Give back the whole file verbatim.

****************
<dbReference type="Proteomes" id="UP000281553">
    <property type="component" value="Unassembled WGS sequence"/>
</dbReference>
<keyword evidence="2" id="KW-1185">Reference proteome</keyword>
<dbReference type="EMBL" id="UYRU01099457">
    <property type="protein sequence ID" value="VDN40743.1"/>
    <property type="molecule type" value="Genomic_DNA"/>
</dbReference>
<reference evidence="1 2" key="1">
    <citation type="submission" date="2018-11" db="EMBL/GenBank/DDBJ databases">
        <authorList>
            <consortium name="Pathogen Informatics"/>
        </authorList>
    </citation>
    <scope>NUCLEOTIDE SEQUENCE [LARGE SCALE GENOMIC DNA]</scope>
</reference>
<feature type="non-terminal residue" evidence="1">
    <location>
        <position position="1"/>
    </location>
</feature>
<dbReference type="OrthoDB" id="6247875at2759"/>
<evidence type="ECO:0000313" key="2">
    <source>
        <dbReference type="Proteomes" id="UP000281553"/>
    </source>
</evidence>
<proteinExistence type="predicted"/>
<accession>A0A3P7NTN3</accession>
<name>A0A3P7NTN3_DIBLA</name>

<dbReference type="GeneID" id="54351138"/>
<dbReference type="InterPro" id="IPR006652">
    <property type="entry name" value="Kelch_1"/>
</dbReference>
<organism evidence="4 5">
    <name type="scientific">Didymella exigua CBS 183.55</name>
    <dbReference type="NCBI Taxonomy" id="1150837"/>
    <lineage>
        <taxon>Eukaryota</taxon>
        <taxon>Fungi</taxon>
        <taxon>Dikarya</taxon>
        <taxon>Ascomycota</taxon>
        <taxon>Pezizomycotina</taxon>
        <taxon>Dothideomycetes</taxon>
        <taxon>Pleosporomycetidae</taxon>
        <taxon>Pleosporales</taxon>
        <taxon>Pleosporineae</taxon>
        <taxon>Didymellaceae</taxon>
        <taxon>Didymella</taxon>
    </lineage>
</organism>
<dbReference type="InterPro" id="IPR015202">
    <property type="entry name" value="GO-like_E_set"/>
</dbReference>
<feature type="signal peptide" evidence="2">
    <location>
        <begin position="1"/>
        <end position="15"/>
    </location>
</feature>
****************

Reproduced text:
<dbReference type="Proteomes" id="UP000281553">
    <property type="component" value="Unassembled WGS sequence"/>
</dbReference>
<keyword evidence="2" id="KW-1185">Reference proteome</keyword>
<dbReference type="EMBL" id="UYRU01099457">
    <property type="protein sequence ID" value="VDN40743.1"/>
    <property type="molecule type" value="Genomic_DNA"/>
</dbReference>
<reference evidence="1 2" key="1">
    <citation type="submission" date="2018-11" db="EMBL/GenBank/DDBJ databases">
        <authorList>
            <consortium name="Pathogen Informatics"/>
        </authorList>
    </citation>
    <scope>NUCLEOTIDE SEQUENCE [LARGE SCALE GENOMIC DNA]</scope>
</reference>
<feature type="non-terminal residue" evidence="1">
    <location>
        <position position="1"/>
    </location>
</feature>
<dbReference type="OrthoDB" id="6247875at2759"/>
<evidence type="ECO:0000313" key="2">
    <source>
        <dbReference type="Proteomes" id="UP000281553"/>
    </source>
</evidence>
<proteinExistence type="predicted"/>
<accession>A0A3P7NTN3</accession>
<name>A0A3P7NTN3_DIBLA</name>

<dbReference type="GeneID" id="54351138"/>
<dbReference type="InterPro" id="IPR006652">
    <property type="entry name" value="Kelch_1"/>
</dbReference>
<organism evidence="4 5">
    <name type="scientific">Didymella exigua CBS 183.55</name>
    <dbReference type="NCBI Taxonomy" id="1150837"/>
    <lineage>
        <taxon>Eukaryota</taxon>
        <taxon>Fungi</taxon>
        <taxon>Dikarya</taxon>
        <taxon>Ascomycota</taxon>
        <taxon>Pezizomycotina</taxon>
        <taxon>Dothideomycetes</taxon>
        <taxon>Pleosporomycetidae</taxon>
        <taxon>Pleosporales</taxon>
        <taxon>Pleosporineae</taxon>
        <taxon>Didymellaceae</taxon>
        <taxon>Didymella</taxon>
    </lineage>
</organism>
<dbReference type="InterPro" id="IPR015202">
    <property type="entry name" value="GO-like_E_set"/>
</dbReference>
<feature type="signal peptide" evidence="2">
    <location>
        <begin position="1"/>
        <end position="15"/>
    </location>
</feature>